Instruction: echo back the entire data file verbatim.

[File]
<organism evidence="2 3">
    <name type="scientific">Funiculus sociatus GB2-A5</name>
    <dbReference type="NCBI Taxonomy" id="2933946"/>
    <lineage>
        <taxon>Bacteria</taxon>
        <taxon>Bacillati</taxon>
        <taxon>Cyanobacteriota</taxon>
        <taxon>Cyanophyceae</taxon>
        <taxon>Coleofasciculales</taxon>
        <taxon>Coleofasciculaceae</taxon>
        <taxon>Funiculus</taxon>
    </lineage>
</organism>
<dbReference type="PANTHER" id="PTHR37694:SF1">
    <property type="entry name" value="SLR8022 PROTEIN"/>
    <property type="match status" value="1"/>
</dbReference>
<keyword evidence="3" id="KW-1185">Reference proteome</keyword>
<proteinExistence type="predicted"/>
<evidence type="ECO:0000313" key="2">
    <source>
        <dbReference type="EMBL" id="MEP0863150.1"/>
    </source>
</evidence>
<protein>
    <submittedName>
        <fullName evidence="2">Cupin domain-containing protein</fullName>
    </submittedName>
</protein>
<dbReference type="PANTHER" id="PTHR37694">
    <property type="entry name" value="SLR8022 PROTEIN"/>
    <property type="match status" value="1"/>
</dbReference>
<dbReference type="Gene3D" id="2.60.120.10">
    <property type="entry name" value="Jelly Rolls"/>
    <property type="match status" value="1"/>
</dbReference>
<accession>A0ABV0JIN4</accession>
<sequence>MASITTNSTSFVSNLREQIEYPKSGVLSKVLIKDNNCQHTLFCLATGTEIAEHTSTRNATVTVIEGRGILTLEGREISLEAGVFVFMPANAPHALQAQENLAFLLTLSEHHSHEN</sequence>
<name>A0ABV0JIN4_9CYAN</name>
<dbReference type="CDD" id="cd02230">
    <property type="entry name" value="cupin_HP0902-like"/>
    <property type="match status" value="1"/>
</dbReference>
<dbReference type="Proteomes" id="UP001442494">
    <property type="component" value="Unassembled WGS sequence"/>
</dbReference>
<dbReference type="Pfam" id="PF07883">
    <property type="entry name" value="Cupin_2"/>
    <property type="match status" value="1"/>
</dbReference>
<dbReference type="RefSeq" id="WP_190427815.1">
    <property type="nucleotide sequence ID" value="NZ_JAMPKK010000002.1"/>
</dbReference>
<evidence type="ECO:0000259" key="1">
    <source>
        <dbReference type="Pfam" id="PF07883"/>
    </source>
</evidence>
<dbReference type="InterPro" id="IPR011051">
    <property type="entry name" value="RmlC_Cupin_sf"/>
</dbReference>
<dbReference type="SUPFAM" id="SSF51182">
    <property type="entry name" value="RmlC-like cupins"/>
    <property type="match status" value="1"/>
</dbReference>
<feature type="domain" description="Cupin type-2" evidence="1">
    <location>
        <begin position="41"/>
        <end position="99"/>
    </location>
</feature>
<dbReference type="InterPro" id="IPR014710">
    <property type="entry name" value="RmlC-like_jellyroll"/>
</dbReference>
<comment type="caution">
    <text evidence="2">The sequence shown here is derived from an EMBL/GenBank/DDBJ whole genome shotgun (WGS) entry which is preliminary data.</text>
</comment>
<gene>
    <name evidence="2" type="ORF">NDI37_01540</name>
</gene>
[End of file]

<organism evidence="2 3">
    <name type="scientific">Funiculus sociatus GB2-A5</name>
    <dbReference type="NCBI Taxonomy" id="2933946"/>
    <lineage>
        <taxon>Bacteria</taxon>
        <taxon>Bacillati</taxon>
        <taxon>Cyanobacteriota</taxon>
        <taxon>Cyanophyceae</taxon>
        <taxon>Coleofasciculales</taxon>
        <taxon>Coleofasciculaceae</taxon>
        <taxon>Funiculus</taxon>
    </lineage>
</organism>
<dbReference type="PANTHER" id="PTHR37694:SF1">
    <property type="entry name" value="SLR8022 PROTEIN"/>
    <property type="match status" value="1"/>
</dbReference>
<keyword evidence="3" id="KW-1185">Reference proteome</keyword>
<proteinExistence type="predicted"/>
<evidence type="ECO:0000313" key="2">
    <source>
        <dbReference type="EMBL" id="MEP0863150.1"/>
    </source>
</evidence>
<protein>
    <submittedName>
        <fullName evidence="2">Cupin domain-containing protein</fullName>
    </submittedName>
</protein>
<dbReference type="PANTHER" id="PTHR37694">
    <property type="entry name" value="SLR8022 PROTEIN"/>
    <property type="match status" value="1"/>
</dbReference>
<dbReference type="Gene3D" id="2.60.120.10">
    <property type="entry name" value="Jelly Rolls"/>
    <property type="match status" value="1"/>
</dbReference>
<accession>A0ABV0JIN4</accession>
<sequence>MASITTNSTSFVSNLREQIEYPKSGVLSKVLIKDNNCQHTLFCLATGTEIAEHTSTRNATVTVIEGRGILTLEGREISLEAGVFVFMPANAPHALQAQENLAFLLTLSEHHSHEN</sequence>
<name>A0ABV0JIN4_9CYAN</name>
<dbReference type="CDD" id="cd02230">
    <property type="entry name" value="cupin_HP0902-like"/>
    <property type="match status" value="1"/>
</dbReference>
<dbReference type="Proteomes" id="UP001442494">
    <property type="component" value="Unassembled WGS sequence"/>
</dbReference>
<dbReference type="Pfam" id="PF07883">
    <property type="entry name" value="Cupin_2"/>
    <property type="match status" value="1"/>
</dbReference>
<dbReference type="RefSeq" id="WP_190427815.1">
    <property type="nucleotide sequence ID" value="NZ_JAMPKK010000002.1"/>
</dbReference>
<evidence type="ECO:0000259" key="1">
    <source>
        <dbReference type="Pfam" id="PF07883"/>
    </source>
</evidence>
<dbReference type="InterPro" id="IPR011051">
    <property type="entry name" value="RmlC_Cupin_sf"/>
</dbReference>
<dbReference type="SUPFAM" id="SSF51182">
    <property type="entry name" value="RmlC-like cupins"/>
    <property type="match status" value="1"/>
</dbReference>
<feature type="domain" description="Cupin type-2" evidence="1">
    <location>
        <begin position="41"/>
        <end position="99"/>
    </location>
</feature>
<dbReference type="InterPro" id="IPR014710">
    <property type="entry name" value="RmlC-like_jellyroll"/>
</dbReference>
<comment type="caution">
    <text evidence="2">The sequence shown here is derived from an EMBL/GenBank/DDBJ whole genome shotgun (WGS) entry which is preliminary data.</text>
</comment>
<gene>
    <name evidence="2" type="ORF">NDI37_01540</name>
</gene>